Sébastien Philippe, associate research scholar in the Program on Science and Global Security (SGS) at the Princeton School of Public and International Affairs (SPIA) has been nominated as a 2021 “Arms Control Person of the Year” by the Arms Control Association, an independent, non-governmental, nonpartisanship membership organization that works to increase the public understanding and support of effective arms control policies.
According to the organization, the 2021 “Arms Control Person of the Year” award is given to “individuals and institutions who advanced effective arms control, nonproliferation, and disarmament solutions and raised awareness of the threats posed by mass casualty weapons.”
Philippe’s research is at the nexus of science, engineering, and public policy. It aims at developing the technical and policy basis to assess, manage, and reduce the risks associated with nuclear weapons and emerging technologies to international peace and security.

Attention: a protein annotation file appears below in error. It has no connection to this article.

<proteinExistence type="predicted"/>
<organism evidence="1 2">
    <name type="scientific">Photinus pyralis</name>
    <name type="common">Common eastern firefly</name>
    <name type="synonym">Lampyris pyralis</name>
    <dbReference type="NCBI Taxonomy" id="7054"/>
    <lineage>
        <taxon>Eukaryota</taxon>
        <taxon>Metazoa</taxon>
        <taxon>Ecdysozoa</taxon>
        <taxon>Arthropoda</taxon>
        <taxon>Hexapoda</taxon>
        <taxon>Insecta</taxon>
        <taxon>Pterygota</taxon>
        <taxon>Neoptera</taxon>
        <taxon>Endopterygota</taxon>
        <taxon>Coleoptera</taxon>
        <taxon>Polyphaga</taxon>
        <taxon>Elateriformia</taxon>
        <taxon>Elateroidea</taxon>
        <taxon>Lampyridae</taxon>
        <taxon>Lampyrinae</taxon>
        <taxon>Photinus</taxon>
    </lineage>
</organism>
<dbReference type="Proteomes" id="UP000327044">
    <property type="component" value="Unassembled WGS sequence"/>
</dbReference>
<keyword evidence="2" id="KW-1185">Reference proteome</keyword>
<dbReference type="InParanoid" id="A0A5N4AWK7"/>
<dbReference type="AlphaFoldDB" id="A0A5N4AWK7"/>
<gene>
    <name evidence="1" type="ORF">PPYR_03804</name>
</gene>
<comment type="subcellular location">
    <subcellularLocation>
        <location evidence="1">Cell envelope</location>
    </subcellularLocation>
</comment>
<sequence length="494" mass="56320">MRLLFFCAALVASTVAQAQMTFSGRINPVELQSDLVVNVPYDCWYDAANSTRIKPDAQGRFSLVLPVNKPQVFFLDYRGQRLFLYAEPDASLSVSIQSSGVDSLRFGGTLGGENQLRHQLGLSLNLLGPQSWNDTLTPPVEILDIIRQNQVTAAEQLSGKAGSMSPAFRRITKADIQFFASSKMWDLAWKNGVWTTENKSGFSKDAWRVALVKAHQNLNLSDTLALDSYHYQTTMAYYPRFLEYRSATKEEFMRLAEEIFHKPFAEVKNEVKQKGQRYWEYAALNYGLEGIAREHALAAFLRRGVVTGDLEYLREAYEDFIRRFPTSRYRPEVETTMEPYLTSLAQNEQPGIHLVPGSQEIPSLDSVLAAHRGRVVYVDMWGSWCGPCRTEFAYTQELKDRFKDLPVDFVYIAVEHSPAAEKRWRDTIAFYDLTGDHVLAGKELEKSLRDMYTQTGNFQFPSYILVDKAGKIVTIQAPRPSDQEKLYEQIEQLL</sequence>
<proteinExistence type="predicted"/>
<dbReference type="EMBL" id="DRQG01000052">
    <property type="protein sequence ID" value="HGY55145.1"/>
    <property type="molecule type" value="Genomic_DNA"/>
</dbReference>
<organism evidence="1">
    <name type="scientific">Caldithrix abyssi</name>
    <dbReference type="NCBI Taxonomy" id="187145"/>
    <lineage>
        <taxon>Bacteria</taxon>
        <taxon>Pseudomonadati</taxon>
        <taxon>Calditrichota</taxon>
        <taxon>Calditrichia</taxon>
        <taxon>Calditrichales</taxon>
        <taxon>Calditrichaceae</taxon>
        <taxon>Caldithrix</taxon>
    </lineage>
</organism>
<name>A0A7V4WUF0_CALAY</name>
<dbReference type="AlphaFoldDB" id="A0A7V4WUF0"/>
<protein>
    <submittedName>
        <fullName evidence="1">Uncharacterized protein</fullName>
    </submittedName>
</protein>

He is being recognized alongside French journalist Tomas Statius, for their research and investigation of the French government following French atmospheric nuclear tests in the South Pacific. Their findings revealed that — despite the French government’s official public story of health consequences — more than 100,000 people in Polynesia may be eligible for compensation should they develop certain types of cancers, a number 10 times the French government’s estimate. Their story has stirred up controversy surrounding Paris’ response.
Nominations for the 2021 “Arms Control Person of the Year” close Jan. 12. You can vote for Philippe and Statius online here.
Preview Philippe's book via our Endnotes podcast: